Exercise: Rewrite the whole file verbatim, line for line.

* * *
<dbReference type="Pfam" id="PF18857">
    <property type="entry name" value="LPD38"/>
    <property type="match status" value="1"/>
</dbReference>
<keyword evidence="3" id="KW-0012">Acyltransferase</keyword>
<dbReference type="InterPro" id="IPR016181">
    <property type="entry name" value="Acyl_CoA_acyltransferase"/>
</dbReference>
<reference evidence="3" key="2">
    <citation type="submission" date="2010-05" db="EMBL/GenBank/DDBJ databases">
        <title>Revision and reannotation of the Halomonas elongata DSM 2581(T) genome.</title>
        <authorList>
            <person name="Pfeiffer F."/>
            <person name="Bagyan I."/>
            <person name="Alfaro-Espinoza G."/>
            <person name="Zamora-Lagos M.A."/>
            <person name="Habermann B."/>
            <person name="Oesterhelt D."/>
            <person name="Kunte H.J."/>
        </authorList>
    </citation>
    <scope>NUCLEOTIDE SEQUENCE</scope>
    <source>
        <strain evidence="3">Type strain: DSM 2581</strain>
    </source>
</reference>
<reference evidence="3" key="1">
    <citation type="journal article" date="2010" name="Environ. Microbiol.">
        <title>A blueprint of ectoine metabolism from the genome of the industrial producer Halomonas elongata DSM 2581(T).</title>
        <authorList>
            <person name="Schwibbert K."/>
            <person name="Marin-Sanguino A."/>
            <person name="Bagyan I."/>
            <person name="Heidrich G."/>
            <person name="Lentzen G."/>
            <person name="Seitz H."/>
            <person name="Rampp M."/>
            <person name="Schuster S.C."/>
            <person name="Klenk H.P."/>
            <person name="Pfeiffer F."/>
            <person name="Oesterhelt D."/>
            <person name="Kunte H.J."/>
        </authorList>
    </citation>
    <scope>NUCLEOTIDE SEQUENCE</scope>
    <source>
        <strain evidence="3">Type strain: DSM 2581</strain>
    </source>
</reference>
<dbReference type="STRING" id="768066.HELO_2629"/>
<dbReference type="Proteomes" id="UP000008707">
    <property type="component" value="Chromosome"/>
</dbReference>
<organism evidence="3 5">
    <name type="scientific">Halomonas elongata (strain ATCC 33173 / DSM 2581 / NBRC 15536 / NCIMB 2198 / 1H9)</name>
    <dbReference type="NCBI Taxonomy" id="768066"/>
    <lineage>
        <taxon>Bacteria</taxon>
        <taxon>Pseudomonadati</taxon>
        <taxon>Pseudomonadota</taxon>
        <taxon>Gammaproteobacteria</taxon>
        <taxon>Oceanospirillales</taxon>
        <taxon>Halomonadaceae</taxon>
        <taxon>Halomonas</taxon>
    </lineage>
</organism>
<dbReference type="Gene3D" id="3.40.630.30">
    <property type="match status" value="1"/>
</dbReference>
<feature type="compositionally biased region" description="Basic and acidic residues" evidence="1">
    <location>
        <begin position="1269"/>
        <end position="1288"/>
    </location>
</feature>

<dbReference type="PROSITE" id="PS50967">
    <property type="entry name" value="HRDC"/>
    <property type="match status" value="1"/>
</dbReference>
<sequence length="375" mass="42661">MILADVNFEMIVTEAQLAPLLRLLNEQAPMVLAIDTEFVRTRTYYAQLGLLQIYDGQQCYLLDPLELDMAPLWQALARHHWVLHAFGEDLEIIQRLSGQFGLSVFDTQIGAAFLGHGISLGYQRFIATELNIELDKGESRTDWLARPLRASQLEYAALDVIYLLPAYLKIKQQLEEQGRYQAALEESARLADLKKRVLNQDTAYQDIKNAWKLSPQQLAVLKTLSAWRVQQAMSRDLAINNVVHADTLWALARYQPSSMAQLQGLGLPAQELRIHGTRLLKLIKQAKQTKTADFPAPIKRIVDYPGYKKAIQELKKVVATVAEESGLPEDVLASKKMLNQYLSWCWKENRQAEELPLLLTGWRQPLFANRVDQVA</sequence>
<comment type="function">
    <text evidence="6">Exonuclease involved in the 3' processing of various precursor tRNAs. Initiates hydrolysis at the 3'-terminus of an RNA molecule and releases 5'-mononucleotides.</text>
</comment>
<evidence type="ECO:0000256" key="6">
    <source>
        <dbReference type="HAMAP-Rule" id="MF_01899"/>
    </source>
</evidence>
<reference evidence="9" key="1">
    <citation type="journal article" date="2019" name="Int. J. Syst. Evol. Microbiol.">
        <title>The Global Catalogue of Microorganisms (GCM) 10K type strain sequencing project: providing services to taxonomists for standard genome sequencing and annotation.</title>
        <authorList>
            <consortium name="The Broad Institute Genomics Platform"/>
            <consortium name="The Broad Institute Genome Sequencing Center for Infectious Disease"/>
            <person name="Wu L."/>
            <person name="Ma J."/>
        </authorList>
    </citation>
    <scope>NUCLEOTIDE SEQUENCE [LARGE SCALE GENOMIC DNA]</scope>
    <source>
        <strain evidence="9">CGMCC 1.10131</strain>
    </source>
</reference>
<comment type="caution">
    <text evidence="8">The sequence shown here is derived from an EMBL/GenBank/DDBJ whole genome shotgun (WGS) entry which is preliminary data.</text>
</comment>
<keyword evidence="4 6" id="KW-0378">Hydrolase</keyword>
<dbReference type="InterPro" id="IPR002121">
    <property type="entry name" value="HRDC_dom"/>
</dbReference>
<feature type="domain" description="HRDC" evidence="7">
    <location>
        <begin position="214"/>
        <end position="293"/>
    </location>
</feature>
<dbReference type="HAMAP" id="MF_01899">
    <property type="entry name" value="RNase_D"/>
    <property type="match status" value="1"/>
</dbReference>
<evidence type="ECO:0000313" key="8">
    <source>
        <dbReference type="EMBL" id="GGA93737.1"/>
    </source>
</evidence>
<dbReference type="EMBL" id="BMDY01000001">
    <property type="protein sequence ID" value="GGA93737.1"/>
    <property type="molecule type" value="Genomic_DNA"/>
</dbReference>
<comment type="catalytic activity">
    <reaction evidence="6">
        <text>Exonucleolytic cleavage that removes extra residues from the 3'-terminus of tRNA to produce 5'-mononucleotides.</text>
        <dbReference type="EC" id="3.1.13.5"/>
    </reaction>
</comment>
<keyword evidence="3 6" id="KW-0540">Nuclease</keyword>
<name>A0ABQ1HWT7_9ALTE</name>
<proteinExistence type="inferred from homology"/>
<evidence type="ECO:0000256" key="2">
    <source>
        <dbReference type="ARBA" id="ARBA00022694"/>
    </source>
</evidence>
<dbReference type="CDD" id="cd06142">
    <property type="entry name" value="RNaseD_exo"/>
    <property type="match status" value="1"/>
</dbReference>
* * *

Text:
<dbReference type="Pfam" id="PF18857">
    <property type="entry name" value="LPD38"/>
    <property type="match status" value="1"/>
</dbReference>
<keyword evidence="3" id="KW-0012">Acyltransferase</keyword>
<dbReference type="InterPro" id="IPR016181">
    <property type="entry name" value="Acyl_CoA_acyltransferase"/>
</dbReference>
<reference evidence="3" key="2">
    <citation type="submission" date="2010-05" db="EMBL/GenBank/DDBJ databases">
        <title>Revision and reannotation of the Halomonas elongata DSM 2581(T) genome.</title>
        <authorList>
            <person name="Pfeiffer F."/>
            <person name="Bagyan I."/>
            <person name="Alfaro-Espinoza G."/>
            <person name="Zamora-Lagos M.A."/>
            <person name="Habermann B."/>
            <person name="Oesterhelt D."/>
            <person name="Kunte H.J."/>
        </authorList>
    </citation>
    <scope>NUCLEOTIDE SEQUENCE</scope>
    <source>
        <strain evidence="3">Type strain: DSM 2581</strain>
    </source>
</reference>
<reference evidence="3" key="1">
    <citation type="journal article" date="2010" name="Environ. Microbiol.">
        <title>A blueprint of ectoine metabolism from the genome of the industrial producer Halomonas elongata DSM 2581(T).</title>
        <authorList>
            <person name="Schwibbert K."/>
            <person name="Marin-Sanguino A."/>
            <person name="Bagyan I."/>
            <person name="Heidrich G."/>
            <person name="Lentzen G."/>
            <person name="Seitz H."/>
            <person name="Rampp M."/>
            <person name="Schuster S.C."/>
            <person name="Klenk H.P."/>
            <person name="Pfeiffer F."/>
            <person name="Oesterhelt D."/>
            <person name="Kunte H.J."/>
        </authorList>
    </citation>
    <scope>NUCLEOTIDE SEQUENCE</scope>
    <source>
        <strain evidence="3">Type strain: DSM 2581</strain>
    </source>
</reference>
<dbReference type="STRING" id="768066.HELO_2629"/>
<dbReference type="Proteomes" id="UP000008707">
    <property type="component" value="Chromosome"/>
</dbReference>
<organism evidence="3 5">
    <name type="scientific">Halomonas elongata (strain ATCC 33173 / DSM 2581 / NBRC 15536 / NCIMB 2198 / 1H9)</name>
    <dbReference type="NCBI Taxonomy" id="768066"/>
    <lineage>
        <taxon>Bacteria</taxon>
        <taxon>Pseudomonadati</taxon>
        <taxon>Pseudomonadota</taxon>
        <taxon>Gammaproteobacteria</taxon>
        <taxon>Oceanospirillales</taxon>
        <taxon>Halomonadaceae</taxon>
        <taxon>Halomonas</taxon>
    </lineage>
</organism>
<dbReference type="Gene3D" id="3.40.630.30">
    <property type="match status" value="1"/>
</dbReference>
<feature type="compositionally biased region" description="Basic and acidic residues" evidence="1">
    <location>
        <begin position="1269"/>
        <end position="1288"/>
    </location>
</feature>

<dbReference type="PROSITE" id="PS50967">
    <property type="entry name" value="HRDC"/>
    <property type="match status" value="1"/>
</dbReference>
<sequence length="375" mass="42661">MILADVNFEMIVTEAQLAPLLRLLNEQAPMVLAIDTEFVRTRTYYAQLGLLQIYDGQQCYLLDPLELDMAPLWQALARHHWVLHAFGEDLEIIQRLSGQFGLSVFDTQIGAAFLGHGISLGYQRFIATELNIELDKGESRTDWLARPLRASQLEYAALDVIYLLPAYLKIKQQLEEQGRYQAALEESARLADLKKRVLNQDTAYQDIKNAWKLSPQQLAVLKTLSAWRVQQAMSRDLAINNVVHADTLWALARYQPSSMAQLQGLGLPAQELRIHGTRLLKLIKQAKQTKTADFPAPIKRIVDYPGYKKAIQELKKVVATVAEESGLPEDVLASKKMLNQYLSWCWKENRQAEELPLLLTGWRQPLFANRVDQVA</sequence>
<comment type="function">
    <text evidence="6">Exonuclease involved in the 3' processing of various precursor tRNAs. Initiates hydrolysis at the 3'-terminus of an RNA molecule and releases 5'-mononucleotides.</text>
</comment>
<evidence type="ECO:0000256" key="6">
    <source>
        <dbReference type="HAMAP-Rule" id="MF_01899"/>
    </source>
</evidence>
<reference evidence="9" key="1">
    <citation type="journal article" date="2019" name="Int. J. Syst. Evol. Microbiol.">
        <title>The Global Catalogue of Microorganisms (GCM) 10K type strain sequencing project: providing services to taxonomists for standard genome sequencing and annotation.</title>
        <authorList>
            <consortium name="The Broad Institute Genomics Platform"/>
            <consortium name="The Broad Institute Genome Sequencing Center for Infectious Disease"/>
            <person name="Wu L."/>
            <person name="Ma J."/>
        </authorList>
    </citation>
    <scope>NUCLEOTIDE SEQUENCE [LARGE SCALE GENOMIC DNA]</scope>
    <source>
        <strain evidence="9">CGMCC 1.10131</strain>
    </source>
</reference>
<comment type="caution">
    <text evidence="8">The sequence shown here is derived from an EMBL/GenBank/DDBJ whole genome shotgun (WGS) entry which is preliminary data.</text>
</comment>
<keyword evidence="4 6" id="KW-0378">Hydrolase</keyword>
<dbReference type="InterPro" id="IPR002121">
    <property type="entry name" value="HRDC_dom"/>
</dbReference>
<feature type="domain" description="HRDC" evidence="7">
    <location>
        <begin position="214"/>
        <end position="293"/>
    </location>
</feature>
<dbReference type="HAMAP" id="MF_01899">
    <property type="entry name" value="RNase_D"/>
    <property type="match status" value="1"/>
</dbReference>
<evidence type="ECO:0000313" key="8">
    <source>
        <dbReference type="EMBL" id="GGA93737.1"/>
    </source>
</evidence>
<dbReference type="EMBL" id="BMDY01000001">
    <property type="protein sequence ID" value="GGA93737.1"/>
    <property type="molecule type" value="Genomic_DNA"/>
</dbReference>
<comment type="catalytic activity">
    <reaction evidence="6">
        <text>Exonucleolytic cleavage that removes extra residues from the 3'-terminus of tRNA to produce 5'-mononucleotides.</text>
        <dbReference type="EC" id="3.1.13.5"/>
    </reaction>
</comment>
<keyword evidence="3 6" id="KW-0540">Nuclease</keyword>
<name>A0ABQ1HWT7_9ALTE</name>
<proteinExistence type="inferred from homology"/>
<evidence type="ECO:0000256" key="2">
    <source>
        <dbReference type="ARBA" id="ARBA00022694"/>
    </source>
</evidence>
<dbReference type="CDD" id="cd06142">
    <property type="entry name" value="RNaseD_exo"/>
    <property type="match status" value="1"/>
</dbReference>